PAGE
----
Proposal in Congress could mean $20M for Vt.
MONTPELIER (AP) -- Proposals being considered by Congress to require Internet retailers to charge state sales taxes could mean at least $20 million a year in revenue for the state of Vermont.
Currently, Internet retailers don’t have to impose a state sales tax unless the company has a physical presence in Vermont.
Many small retailers have complained that this gives the Internet retailers an unfair price advantage and state officials are upset because they lose sales tax revenue.
The U.S. Senate is set to vote on the proposal this week.
Vermont’s lone U.S. Rep. Peter Welch, a Democrat, co-sponsor of a bill being considered in the House, said he’s hopeful Congress is ready to move on the issue.
"If we get a successful vote in the Senate, this is going to put a lot of wind at our back," said Welch. "The bottom line here is that Republicans and Democrats all represent downtown areas where their local retailers, the bookstores, the sporting good folks the people who really anchor downtown business are at this immense competitive disadvantage with the e-retailers."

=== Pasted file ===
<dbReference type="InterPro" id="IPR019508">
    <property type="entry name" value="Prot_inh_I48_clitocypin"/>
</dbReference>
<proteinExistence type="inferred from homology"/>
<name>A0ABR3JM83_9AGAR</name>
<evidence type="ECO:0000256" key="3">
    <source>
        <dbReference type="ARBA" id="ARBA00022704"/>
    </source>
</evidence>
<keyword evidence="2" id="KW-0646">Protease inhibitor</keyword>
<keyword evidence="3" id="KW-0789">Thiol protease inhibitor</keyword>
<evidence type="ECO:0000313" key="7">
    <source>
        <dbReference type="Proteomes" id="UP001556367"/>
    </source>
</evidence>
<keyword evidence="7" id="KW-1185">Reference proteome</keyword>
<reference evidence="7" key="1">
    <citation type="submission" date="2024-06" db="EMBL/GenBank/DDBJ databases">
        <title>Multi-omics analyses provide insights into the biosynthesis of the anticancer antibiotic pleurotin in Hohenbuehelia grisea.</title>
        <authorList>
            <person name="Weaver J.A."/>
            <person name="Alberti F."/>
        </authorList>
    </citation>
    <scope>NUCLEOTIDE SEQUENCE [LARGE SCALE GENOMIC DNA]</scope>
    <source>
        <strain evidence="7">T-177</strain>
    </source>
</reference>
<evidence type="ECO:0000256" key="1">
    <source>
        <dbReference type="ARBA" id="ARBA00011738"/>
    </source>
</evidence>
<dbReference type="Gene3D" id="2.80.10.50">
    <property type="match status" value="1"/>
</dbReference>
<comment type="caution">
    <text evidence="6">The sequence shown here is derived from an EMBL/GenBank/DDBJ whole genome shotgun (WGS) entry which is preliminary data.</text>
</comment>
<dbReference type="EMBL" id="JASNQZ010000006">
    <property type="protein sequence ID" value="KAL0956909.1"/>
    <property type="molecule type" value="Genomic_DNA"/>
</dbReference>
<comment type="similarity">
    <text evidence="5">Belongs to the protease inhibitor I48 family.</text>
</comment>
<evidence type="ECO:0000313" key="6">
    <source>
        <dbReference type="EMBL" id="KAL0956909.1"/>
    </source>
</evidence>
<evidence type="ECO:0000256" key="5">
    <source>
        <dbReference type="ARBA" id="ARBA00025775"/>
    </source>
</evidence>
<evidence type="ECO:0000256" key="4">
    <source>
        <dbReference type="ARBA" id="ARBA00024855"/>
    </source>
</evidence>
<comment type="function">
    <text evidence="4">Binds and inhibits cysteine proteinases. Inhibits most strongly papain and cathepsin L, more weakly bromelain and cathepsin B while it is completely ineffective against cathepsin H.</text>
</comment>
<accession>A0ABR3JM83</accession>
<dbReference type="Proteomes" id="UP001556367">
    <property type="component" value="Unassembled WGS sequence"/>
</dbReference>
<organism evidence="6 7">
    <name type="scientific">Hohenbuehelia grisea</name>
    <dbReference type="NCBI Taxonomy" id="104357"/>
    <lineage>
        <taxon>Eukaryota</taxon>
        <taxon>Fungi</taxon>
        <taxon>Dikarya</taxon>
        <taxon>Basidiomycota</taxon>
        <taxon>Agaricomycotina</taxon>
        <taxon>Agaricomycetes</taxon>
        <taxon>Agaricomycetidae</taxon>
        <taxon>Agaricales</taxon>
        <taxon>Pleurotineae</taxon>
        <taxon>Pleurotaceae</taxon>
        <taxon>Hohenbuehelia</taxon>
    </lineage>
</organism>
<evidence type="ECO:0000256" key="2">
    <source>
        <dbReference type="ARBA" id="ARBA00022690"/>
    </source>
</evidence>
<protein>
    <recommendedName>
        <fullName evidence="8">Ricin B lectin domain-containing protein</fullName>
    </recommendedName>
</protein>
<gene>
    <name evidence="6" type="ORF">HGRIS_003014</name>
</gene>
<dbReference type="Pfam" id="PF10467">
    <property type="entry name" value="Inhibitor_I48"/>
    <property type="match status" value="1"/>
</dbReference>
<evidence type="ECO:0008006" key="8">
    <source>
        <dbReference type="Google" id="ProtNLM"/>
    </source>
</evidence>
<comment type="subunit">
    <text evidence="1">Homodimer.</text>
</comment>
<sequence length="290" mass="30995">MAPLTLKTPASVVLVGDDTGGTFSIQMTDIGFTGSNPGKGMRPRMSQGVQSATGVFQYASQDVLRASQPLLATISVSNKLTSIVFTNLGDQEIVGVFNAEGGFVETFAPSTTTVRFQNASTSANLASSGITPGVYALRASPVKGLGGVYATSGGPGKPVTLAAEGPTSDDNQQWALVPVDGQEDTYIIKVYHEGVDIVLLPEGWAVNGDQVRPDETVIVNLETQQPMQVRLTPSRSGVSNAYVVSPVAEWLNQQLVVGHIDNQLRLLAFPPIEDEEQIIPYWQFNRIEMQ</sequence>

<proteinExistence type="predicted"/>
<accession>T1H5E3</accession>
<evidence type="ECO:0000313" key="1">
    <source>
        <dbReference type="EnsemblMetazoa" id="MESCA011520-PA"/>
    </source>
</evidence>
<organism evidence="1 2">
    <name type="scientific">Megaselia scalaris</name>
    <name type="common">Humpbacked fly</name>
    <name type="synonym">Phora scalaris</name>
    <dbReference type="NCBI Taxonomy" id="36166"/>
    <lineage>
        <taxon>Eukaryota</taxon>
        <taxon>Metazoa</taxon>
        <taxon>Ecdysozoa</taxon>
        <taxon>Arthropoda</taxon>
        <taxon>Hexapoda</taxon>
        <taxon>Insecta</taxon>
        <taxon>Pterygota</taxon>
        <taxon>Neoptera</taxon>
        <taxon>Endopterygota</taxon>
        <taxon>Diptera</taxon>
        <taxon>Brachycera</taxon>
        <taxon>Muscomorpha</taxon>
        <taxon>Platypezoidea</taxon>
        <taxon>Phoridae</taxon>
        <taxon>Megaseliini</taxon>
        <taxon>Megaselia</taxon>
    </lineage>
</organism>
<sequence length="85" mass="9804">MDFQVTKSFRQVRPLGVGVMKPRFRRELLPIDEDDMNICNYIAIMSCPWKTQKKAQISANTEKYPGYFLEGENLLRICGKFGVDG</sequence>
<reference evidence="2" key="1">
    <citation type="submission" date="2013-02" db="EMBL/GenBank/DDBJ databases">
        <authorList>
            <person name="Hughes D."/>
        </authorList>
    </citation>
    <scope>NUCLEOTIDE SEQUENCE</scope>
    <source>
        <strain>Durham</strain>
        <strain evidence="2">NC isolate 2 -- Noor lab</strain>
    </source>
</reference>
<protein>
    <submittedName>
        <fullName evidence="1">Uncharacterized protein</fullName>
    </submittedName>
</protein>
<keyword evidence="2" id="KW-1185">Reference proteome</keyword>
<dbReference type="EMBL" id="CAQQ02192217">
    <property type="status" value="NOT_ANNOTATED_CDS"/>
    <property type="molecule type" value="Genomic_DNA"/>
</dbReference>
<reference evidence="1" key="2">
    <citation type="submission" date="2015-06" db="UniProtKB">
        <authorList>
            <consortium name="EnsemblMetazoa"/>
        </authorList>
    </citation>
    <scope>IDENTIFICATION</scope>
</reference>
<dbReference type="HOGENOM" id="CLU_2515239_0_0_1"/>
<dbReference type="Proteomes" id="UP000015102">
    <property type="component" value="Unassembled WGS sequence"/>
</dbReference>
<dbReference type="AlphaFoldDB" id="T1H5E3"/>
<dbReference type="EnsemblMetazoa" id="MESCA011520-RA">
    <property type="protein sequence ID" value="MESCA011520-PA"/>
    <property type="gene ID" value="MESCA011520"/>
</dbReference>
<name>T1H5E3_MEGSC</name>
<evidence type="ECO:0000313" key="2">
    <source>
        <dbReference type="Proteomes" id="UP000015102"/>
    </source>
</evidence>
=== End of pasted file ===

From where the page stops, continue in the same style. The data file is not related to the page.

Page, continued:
Vermont Tax Commissioner Mary Peterson told Vermont Public Radio people who purchase items from e-retailers are supposed to pay the state sales tax, but they rarely do.
Burgess to retire from Vt. Supreme Court
MONTPELIER (AP) -- Justice Brian L. Burgess is retiring from the Vermont Supreme Court.
Burgess announced Tuesday that he will step down on Aug. 1.
Burgess, a former trial court judge and assistant attorney general, was appointed associate justice to the Vermont Supreme Court in 2005.
Chief Justice Paul Reiber says Justice Burgess is a friend and respected colleague who will be missed, not only for his intellect and common sense, but also for his thoughtful, deliberative approach to decision-making and his wry sense of humor.